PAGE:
LEC to Disconnect Debtors, Remove Illegal Connections

“Metered customers will be billed for payment at the end of the month, while unmetered customers will be placed on flat-rate ... based on consumption or load,” LEC says

The Liberia Electricity Corporation (LEC) will on Monday commence a major campaign to disconnect customers who owe the corporation large debts and those consumers who are illegally connected to its electricity distribution network.

According to the release, the LEC staff will also carry out an inspection of installed electricity meters, which is also intended to disconnect those customers who are illegally bypassing or tampering with their LEC’s meters.

It is LEC’s intention to prosecute, in accordance with the full rigours of the law, those consumers found to be stealing electricity or to have tampered with meters.

In addition to the outright theft of electricity committed by those connecting illegally, these illegal connections also overload the network, causing transformers to burn out, damaging LEC infrastructure, thereby depriving legal customers of electricity supply, often for long periods, because LEC does not have the financial capability to purchase replacement equipment.

LEC CEO John Ashley

LEC will commence this disconnection operation on the morning of Monday 12th March in the Sinkor area of Monrovia and will deploy a number of well-equipped teams to ensure the effectiveness of the operation.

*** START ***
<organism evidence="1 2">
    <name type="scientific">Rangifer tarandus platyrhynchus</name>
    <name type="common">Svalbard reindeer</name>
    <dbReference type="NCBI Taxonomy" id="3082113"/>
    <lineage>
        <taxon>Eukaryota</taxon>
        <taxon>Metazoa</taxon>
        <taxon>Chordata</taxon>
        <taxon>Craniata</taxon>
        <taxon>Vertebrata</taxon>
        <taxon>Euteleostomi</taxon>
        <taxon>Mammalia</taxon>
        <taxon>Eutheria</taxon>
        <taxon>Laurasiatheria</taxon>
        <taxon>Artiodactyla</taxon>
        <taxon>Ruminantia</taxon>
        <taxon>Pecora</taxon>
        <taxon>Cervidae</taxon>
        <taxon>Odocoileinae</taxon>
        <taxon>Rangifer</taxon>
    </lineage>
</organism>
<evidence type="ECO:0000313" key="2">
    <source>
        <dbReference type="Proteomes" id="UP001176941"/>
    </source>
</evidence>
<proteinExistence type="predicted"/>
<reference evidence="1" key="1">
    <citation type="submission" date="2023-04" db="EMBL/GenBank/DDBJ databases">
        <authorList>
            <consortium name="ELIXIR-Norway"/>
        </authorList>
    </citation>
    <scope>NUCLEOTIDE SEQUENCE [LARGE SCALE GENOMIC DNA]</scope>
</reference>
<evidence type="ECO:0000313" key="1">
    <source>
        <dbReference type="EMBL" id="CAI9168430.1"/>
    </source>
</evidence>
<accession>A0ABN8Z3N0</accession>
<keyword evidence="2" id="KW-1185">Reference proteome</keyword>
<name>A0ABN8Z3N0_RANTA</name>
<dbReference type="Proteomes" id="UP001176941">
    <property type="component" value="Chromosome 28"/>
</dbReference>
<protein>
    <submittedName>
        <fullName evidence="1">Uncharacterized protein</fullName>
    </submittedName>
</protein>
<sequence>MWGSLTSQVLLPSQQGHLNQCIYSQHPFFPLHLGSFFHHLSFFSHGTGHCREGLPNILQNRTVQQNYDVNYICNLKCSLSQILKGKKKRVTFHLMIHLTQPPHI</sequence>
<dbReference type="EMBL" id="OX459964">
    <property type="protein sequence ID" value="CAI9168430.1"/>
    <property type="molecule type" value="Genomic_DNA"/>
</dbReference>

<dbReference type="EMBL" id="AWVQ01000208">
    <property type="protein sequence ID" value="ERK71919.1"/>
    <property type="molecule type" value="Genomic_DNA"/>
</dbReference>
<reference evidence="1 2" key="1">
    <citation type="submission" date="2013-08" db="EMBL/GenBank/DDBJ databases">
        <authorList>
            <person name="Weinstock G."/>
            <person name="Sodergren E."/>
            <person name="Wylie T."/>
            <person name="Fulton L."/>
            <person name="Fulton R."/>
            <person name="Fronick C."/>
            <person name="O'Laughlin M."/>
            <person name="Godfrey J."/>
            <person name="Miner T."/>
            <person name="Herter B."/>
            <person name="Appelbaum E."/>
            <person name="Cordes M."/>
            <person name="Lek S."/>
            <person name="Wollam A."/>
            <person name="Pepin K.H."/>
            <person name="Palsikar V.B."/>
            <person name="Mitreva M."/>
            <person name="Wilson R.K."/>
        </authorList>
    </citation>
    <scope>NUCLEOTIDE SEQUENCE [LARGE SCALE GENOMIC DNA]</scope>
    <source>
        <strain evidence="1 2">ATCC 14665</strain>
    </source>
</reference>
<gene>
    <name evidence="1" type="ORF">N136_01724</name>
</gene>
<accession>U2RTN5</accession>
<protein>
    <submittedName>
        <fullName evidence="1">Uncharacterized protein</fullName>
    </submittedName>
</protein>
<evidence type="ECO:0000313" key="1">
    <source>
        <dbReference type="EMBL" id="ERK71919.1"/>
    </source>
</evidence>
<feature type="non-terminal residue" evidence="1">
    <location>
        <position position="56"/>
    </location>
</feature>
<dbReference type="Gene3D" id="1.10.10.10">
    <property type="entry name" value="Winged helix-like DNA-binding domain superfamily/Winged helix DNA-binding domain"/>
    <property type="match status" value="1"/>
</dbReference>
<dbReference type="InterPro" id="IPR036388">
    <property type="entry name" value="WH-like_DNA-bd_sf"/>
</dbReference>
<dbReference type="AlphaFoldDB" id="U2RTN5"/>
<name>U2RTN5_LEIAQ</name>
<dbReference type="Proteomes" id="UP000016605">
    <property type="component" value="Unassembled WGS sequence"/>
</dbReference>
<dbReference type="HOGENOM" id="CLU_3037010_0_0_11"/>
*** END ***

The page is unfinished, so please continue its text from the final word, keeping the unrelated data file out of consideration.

It is LEC’s intention that this campaign will be expanded and continued across its entire network in due course.

LEC’s commercial losses are approximately 49% and this extremely high level of losses is having a hugely negative effect on the corporation’s ability to carry out its day to day operations, the company says.

Because of this unsustainable level of losses, resulting in an extremely low income stream, LEC is limited to purchasing only emergency supplies to repair network faults.

The corporation is unable to purchase equipment and materials to extend its network and connect new customers and is accordingly almost totally dependent on Donor agencies to fund this vital element of its operations.

The Liberia Electricity Corporation’s chief executive officer, John Ashley, has stressed the need for the corporation to work with lawmakers of the 54th Legislature to set up a special court to handle issues relating to power theft, which now causes the entity to lose 49 percent of its power generation.

The court, if set up, Ashley believes, will address the huge losses at the corporation.
Mr. Ashley indicated that the management believes that a number of LEC employees are also involved in the illegal connections, warning those involved in the illegal connections to desist before they are disgraced publicly.

“We are generating and supplying 100 percent out of the generating stations, but only getting paid for 50 percent, which is unfortunate. This is causing us to lose half of the institution’s revenue that has the propensity to bring the LEC into financial crisis,” he said.

LEC appeals to all its customers to pay their bills on time, to refrain from connecting illegally and to advise LEC of anyone requesting sums of money to facilitate connection to the electricity network.


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